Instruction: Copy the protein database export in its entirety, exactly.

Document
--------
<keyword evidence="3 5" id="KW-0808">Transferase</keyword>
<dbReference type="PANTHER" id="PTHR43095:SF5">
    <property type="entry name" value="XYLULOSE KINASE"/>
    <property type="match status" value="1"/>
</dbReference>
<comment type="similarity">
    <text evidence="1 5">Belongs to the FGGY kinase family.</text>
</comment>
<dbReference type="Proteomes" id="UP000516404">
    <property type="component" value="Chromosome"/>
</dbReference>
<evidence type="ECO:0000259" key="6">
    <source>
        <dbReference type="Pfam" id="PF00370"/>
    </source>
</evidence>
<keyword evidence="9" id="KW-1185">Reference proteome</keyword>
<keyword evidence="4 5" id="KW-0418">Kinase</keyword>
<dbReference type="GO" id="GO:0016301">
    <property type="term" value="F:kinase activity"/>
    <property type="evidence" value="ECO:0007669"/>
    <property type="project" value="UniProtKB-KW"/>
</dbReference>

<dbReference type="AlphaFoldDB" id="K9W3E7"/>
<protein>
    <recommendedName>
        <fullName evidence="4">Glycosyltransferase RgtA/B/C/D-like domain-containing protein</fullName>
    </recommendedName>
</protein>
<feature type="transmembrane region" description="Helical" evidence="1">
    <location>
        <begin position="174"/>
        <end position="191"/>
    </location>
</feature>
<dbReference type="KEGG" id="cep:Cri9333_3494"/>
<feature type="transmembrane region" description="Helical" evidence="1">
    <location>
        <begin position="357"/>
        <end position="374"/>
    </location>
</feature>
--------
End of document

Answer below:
<keyword evidence="3 5" id="KW-0808">Transferase</keyword>
<dbReference type="PANTHER" id="PTHR43095:SF5">
    <property type="entry name" value="XYLULOSE KINASE"/>
    <property type="match status" value="1"/>
</dbReference>
<comment type="similarity">
    <text evidence="1 5">Belongs to the FGGY kinase family.</text>
</comment>
<dbReference type="Proteomes" id="UP000516404">
    <property type="component" value="Chromosome"/>
</dbReference>
<evidence type="ECO:0000259" key="6">
    <source>
        <dbReference type="Pfam" id="PF00370"/>
    </source>
</evidence>
<keyword evidence="9" id="KW-1185">Reference proteome</keyword>
<keyword evidence="4 5" id="KW-0418">Kinase</keyword>
<dbReference type="GO" id="GO:0016301">
    <property type="term" value="F:kinase activity"/>
    <property type="evidence" value="ECO:0007669"/>
    <property type="project" value="UniProtKB-KW"/>
</dbReference>

<dbReference type="AlphaFoldDB" id="K9W3E7"/>
<protein>
    <recommendedName>
        <fullName evidence="4">Glycosyltransferase RgtA/B/C/D-like domain-containing protein</fullName>
    </recommendedName>
</protein>
<feature type="transmembrane region" description="Helical" evidence="1">
    <location>
        <begin position="174"/>
        <end position="191"/>
    </location>
</feature>
<dbReference type="KEGG" id="cep:Cri9333_3494"/>
<feature type="transmembrane region" description="Helical" evidence="1">
    <location>
        <begin position="357"/>
        <end position="374"/>
    </location>
</feature>